Kshuttrisha, Kshudh-trisha, Kṣuttṛṣa: 3 definitions

Introduction:

Kshuttrisha means something in Hinduism, Sanskrit. If you want to know the exact meaning, history, etymology or English translation of this term then check out the descriptions on this page. Add your comment or reference to a book if you want to contribute to this summary article.

The Sanskrit term Kṣuttṛṣa can be transliterated into English as Ksuttrsa or Kshuttrisha, using the IAST transliteration scheme (?).

In Hinduism

Yoga (school of philosophy)

[«previous next»] — Kshuttrisha in Yoga glossary
Source: ORA: Amanaska (king of all yogas): A Critical Edition and Annotated Translation by Jason Birch

Kṣuttṛṣa (क्षुत्तृष) refers to “(cessation of) thirst and hunger”, and represents one of the various signs and paranormal powers (siddhi) experienced by the Yoga practicioner, according to the Amanaska Yoga treatise (presented in the form of a dialogue between Īśvara and Vāmadeva).—The last fifty-two verses of the Amanaska’s first chapter describe a temporal sequence of psychosomatic signs and paranormal powers (siddhi) brought about by absorption (laya). [...] It informs practitioners of the initial experiences they may have while immersed in absorption [e.g., cessation of thirst and hunger], and thus provides them with some idea of their progress in the practice, [...]. On cessation of thirst and hunger (kṣutpipāsā or kṣuttṛṣa), the Yogabīja 142; Amaraughaśāsana 3.1; Śivasaṃhitā 5.60; Śāṇḍilyopaniṣat 3.13, etc.

Yoga book cover
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Yoga is originally considered a branch of Hindu philosophy (astika), but both ancient and modern Yoga combine the physical, mental and spiritual. Yoga teaches various physical techniques also known as āsanas (postures), used for various purposes (eg., meditation, contemplation, relaxation).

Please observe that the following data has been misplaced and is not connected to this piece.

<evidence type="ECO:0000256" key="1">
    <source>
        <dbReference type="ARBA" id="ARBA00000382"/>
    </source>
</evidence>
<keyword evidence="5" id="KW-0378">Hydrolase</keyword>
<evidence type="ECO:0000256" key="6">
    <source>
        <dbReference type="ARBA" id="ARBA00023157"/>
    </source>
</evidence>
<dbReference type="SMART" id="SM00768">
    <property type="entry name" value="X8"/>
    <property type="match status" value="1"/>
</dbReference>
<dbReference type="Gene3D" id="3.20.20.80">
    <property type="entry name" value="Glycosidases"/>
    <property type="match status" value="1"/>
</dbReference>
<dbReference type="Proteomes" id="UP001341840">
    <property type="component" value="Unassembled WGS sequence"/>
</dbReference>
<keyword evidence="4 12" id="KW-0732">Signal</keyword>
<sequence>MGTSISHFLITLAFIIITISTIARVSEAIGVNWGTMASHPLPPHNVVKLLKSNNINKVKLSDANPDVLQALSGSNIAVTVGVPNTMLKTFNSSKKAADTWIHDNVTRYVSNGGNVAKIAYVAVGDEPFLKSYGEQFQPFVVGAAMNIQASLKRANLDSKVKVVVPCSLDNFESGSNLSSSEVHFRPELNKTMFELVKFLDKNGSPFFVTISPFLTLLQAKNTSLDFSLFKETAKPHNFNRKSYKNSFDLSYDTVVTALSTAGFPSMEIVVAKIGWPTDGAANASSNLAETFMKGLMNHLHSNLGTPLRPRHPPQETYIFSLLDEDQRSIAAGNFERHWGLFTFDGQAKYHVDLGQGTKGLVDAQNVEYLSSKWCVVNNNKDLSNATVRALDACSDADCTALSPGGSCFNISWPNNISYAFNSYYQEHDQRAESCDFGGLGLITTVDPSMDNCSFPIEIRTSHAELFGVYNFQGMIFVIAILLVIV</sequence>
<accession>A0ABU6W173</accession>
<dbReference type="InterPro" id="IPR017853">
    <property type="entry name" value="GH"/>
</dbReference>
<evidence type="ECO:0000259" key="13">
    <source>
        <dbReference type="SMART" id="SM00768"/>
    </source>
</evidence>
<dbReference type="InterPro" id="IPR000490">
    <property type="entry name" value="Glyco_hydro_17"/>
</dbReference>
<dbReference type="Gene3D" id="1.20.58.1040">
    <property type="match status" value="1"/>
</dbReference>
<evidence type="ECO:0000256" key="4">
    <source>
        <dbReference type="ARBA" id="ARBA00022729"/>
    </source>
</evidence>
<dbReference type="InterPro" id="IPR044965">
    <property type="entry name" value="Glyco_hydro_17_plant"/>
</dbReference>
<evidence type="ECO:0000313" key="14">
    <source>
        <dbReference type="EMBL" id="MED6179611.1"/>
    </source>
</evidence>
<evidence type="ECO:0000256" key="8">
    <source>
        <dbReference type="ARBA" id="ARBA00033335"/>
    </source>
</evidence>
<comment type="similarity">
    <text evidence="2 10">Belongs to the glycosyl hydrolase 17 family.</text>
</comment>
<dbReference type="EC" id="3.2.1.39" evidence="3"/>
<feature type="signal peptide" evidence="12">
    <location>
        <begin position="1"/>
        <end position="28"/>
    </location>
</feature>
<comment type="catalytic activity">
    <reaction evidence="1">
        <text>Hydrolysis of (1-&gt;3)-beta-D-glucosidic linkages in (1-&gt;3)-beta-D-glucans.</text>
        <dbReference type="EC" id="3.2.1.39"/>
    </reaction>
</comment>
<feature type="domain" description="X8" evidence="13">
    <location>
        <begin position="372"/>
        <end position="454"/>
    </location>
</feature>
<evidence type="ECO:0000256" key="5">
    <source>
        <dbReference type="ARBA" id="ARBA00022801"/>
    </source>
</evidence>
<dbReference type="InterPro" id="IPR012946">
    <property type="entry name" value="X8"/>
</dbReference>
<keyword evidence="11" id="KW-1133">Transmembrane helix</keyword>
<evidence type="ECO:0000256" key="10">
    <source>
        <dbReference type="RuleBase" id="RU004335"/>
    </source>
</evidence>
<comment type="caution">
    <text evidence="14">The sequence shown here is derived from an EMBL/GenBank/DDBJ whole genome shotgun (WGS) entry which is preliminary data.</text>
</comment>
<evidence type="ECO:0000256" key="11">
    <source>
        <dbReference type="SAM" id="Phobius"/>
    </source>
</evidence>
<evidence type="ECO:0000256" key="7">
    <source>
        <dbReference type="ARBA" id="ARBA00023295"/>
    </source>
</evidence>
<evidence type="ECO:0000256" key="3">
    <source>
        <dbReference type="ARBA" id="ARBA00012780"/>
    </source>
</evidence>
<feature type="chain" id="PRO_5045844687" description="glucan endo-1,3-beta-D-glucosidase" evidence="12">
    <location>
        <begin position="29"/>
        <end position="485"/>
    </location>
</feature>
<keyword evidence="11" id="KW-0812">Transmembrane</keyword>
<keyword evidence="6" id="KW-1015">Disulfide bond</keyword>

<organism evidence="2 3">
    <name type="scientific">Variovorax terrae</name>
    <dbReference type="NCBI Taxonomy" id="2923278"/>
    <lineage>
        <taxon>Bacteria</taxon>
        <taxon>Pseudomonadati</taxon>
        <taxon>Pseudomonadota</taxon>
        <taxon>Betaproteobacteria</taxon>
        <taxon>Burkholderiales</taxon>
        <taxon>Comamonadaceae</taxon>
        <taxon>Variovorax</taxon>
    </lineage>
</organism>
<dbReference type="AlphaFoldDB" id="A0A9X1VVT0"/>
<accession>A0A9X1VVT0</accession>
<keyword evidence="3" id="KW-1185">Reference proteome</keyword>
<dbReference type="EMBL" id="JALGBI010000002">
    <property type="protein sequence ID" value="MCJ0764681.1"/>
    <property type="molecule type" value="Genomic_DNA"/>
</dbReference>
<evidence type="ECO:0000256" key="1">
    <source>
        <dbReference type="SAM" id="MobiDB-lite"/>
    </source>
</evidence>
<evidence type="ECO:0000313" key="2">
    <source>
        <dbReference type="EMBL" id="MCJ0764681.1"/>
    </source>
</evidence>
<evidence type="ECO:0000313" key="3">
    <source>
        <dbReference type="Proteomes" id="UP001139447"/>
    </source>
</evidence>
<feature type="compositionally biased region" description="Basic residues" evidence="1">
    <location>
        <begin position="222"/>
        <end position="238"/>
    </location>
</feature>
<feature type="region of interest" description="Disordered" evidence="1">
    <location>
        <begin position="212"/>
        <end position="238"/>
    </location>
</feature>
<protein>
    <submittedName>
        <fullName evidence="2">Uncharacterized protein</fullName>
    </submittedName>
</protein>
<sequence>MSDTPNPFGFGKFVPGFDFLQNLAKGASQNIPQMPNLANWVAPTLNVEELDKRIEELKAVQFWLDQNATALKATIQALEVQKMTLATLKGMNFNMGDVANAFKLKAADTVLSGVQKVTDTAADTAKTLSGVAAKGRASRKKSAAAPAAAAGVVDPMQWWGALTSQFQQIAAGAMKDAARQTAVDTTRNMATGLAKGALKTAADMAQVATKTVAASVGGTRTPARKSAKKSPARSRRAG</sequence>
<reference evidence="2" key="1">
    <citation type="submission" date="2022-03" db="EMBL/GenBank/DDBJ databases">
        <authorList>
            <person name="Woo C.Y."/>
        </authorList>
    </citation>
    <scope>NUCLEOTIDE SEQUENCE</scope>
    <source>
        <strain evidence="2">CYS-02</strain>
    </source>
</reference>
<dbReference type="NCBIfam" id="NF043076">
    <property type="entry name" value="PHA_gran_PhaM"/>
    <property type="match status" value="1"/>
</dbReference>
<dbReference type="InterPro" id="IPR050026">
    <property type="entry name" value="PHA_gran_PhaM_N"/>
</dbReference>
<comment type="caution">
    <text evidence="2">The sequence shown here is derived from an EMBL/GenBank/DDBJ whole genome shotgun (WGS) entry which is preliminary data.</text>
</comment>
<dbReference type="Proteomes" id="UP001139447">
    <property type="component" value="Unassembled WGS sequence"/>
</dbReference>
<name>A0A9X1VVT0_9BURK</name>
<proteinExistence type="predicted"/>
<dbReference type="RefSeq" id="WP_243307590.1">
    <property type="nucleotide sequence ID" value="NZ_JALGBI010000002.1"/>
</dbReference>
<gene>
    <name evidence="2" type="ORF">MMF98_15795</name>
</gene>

Discover the meaning of kshuttrisha or ksuttrsa in the context of Yoga from relevant books on Exotic India

Ayurveda (science of life)

[«previous next»] — Kshuttrisha in Ayurveda glossary

Toxicology (Study and Treatment of poison)

Source: Shodhganga: Kasyapa Samhita—Text on Visha Chikitsa

Kṣuttṛṣā (क्षुत्तृषा) refers to “hunger and thirst” and is a symptom of a (venemous) bite caused by the Bhayānaka rats, according to the Kāśyapa Saṃhitā: an ancient Sanskrit text from the Pāñcarātra tradition dealing with both Tantra and Viṣacikitsā—an important topic from Āyurveda which deals with the study of Toxicology (Viṣavidyā or Sarpavidyā).—[Cf. bhayānakasya vaivarṇyaṃ śirorukkṣuttṛṣā kaphaḥ]

Ayurveda book cover
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Āyurveda (आयुर्वेद, ayurveda) is a branch of Indian science dealing with medicine, herbalism, taxology, anatomy, surgery, alchemy and related topics. Traditional practice of Āyurveda in ancient India dates back to at least the first millenium BC. Literature is commonly written in Sanskrit using various poetic metres.

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Purana and Itihasa (epic history)

[«previous next»] — Kshuttrisha in Purana glossary
Source: archive.org: Shiva Purana - English Translation

Kṣuttṛṣa (क्षुत्तृष) refers to “hunger and thirst”, according to the Śivapurāṇa 2.5.1 (“Description of Tripura—the three cities”).—Accordingly, as Sanatkumāra narrated to Vyāsa: “O great sage, when the Asura Tāraka was killed by Skanda, the son of Śiva, his three sons performed austerities. [...] In the autumn they controlled their hunger and thirst (kṣuttṛṣa). All good foodstuffs, steady, wholesome, and viscid, fruits, roots and beverages they distributed among the hungry. They themselves remained like stones. In the early winter they remained on top of the mountain with fortitude, unsupported in any of the four quarters. [...]”.

Purana book cover
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The Purana (पुराण, purāṇas) refers to Sanskrit literature preserving ancient India’s vast cultural history, including historical legends, religious ceremonies, various arts and sciences. The eighteen mahapuranas total over 400,000 shlokas (metrical couplets) and date to at least several centuries BCE.

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